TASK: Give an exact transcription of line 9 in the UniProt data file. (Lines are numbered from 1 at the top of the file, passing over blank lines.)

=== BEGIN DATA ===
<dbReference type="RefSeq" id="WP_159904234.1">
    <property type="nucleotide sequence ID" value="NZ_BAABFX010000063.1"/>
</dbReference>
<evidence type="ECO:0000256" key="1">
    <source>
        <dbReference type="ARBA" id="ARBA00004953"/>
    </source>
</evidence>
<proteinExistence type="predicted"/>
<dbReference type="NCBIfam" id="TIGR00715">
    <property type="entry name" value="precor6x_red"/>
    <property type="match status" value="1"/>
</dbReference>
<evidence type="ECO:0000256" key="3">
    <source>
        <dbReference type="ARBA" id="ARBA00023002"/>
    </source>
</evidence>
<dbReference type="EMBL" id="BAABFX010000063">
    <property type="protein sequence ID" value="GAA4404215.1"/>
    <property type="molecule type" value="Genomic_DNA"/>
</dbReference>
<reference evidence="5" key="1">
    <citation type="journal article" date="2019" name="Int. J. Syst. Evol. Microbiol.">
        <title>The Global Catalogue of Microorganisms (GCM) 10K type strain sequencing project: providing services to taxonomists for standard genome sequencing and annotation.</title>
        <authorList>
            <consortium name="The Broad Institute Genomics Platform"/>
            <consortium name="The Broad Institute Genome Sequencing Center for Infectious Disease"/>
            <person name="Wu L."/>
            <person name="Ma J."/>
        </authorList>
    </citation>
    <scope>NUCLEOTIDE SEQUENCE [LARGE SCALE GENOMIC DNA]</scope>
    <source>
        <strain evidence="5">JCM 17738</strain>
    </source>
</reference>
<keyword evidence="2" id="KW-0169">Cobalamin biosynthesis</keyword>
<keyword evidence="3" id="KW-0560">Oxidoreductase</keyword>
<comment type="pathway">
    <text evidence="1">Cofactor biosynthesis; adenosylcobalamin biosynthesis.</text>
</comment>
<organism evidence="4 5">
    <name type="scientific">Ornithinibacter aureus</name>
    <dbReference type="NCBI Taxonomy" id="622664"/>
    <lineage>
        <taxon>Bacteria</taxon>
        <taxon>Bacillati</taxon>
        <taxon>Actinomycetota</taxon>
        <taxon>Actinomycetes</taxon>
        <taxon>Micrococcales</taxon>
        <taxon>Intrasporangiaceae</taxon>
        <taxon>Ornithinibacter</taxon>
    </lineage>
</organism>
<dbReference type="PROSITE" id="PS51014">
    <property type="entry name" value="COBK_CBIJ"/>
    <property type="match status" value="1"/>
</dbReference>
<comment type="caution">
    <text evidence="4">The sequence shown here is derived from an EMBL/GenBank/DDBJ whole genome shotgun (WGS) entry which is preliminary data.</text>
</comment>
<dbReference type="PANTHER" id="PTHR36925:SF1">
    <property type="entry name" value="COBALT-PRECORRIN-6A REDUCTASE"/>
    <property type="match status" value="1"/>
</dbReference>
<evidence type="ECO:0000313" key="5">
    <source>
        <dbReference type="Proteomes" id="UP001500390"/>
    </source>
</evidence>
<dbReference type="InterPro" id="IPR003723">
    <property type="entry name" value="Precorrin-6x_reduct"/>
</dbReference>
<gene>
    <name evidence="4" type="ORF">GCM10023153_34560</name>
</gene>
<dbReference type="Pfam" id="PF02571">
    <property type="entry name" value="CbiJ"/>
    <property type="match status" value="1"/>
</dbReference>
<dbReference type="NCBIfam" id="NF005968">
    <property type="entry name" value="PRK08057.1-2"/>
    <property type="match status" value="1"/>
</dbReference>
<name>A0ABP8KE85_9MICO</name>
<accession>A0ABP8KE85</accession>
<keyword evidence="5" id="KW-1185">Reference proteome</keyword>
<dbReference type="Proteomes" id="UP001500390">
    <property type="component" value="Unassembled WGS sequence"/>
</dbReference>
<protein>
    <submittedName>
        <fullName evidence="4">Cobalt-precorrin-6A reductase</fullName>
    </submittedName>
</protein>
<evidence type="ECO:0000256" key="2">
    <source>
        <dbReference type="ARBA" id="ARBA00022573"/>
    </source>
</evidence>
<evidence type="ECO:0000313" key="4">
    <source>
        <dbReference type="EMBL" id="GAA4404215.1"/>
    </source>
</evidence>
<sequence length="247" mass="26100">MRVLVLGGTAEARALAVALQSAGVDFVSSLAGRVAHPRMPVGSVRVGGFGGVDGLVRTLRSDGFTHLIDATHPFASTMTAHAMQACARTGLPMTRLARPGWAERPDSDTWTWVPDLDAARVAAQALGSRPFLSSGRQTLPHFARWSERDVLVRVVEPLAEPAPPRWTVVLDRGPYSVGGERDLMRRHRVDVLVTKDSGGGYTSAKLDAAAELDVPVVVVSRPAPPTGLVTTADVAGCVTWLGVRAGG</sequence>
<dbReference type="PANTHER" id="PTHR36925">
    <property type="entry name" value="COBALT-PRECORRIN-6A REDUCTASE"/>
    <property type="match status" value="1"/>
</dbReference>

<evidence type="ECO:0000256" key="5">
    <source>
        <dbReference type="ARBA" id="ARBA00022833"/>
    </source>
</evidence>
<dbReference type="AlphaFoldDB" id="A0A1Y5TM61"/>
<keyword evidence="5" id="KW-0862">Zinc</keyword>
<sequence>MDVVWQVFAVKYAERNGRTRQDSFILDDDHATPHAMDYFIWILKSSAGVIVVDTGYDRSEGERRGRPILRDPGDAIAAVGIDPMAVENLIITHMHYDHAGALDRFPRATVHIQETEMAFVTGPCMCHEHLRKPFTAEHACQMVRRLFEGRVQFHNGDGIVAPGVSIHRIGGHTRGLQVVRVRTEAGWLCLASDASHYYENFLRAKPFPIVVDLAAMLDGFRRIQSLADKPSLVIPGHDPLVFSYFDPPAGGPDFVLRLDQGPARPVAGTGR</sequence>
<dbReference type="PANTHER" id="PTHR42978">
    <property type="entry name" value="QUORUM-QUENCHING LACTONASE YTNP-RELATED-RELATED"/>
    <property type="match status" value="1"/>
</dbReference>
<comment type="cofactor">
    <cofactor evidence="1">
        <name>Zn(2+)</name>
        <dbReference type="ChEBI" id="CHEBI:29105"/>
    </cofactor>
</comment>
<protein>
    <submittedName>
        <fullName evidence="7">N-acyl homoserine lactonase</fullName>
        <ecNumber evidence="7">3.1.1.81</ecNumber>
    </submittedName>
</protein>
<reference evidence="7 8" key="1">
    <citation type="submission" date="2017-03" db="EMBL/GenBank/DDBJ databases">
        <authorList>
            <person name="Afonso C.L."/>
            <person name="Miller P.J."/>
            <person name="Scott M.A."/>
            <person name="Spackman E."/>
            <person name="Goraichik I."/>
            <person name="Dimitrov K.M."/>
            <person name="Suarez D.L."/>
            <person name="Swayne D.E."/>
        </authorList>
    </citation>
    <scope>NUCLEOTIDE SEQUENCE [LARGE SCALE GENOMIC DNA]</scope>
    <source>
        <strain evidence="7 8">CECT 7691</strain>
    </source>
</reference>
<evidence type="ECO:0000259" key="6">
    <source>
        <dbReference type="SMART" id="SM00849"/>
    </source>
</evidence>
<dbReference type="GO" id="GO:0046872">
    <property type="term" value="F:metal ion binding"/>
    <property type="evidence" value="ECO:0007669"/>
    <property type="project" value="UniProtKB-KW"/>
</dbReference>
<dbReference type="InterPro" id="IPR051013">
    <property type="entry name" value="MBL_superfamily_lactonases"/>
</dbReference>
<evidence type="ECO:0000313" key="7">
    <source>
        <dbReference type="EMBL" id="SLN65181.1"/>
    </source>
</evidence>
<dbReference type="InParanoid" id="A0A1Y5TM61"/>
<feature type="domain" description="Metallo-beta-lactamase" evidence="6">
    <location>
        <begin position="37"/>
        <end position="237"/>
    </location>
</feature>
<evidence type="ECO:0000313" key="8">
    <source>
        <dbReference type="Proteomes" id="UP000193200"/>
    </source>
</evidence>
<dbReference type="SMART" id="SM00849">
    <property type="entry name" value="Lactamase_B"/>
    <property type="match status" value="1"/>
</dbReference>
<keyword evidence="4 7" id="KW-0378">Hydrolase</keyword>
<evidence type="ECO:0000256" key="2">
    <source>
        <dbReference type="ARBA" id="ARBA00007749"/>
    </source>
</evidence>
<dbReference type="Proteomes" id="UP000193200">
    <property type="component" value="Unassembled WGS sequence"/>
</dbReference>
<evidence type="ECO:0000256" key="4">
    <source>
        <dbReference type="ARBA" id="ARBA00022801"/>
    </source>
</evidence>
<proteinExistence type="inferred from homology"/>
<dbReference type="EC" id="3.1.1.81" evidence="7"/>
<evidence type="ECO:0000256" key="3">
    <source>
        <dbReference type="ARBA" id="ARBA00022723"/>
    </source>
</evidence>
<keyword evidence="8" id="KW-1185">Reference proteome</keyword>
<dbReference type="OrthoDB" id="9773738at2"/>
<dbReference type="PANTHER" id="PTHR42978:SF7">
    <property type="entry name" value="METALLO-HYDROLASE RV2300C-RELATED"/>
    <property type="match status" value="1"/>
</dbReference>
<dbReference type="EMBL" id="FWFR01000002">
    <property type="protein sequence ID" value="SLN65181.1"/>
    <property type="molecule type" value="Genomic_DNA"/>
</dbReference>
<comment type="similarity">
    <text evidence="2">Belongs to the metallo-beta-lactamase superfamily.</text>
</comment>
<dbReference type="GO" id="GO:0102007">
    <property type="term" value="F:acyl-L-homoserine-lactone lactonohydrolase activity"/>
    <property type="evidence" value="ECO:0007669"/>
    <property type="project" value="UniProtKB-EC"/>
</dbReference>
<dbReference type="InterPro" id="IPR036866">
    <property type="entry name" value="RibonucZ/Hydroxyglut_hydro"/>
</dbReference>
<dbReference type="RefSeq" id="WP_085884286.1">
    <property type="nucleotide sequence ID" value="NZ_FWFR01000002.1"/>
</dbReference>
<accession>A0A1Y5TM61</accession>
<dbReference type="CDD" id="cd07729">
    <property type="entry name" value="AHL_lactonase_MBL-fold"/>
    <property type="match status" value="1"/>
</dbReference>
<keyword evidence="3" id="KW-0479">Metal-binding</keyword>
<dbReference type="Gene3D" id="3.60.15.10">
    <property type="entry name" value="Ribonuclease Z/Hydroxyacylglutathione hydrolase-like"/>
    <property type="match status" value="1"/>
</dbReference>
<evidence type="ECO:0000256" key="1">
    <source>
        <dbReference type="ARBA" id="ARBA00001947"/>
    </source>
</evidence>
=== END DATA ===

<proteinExistence type="predicted"/>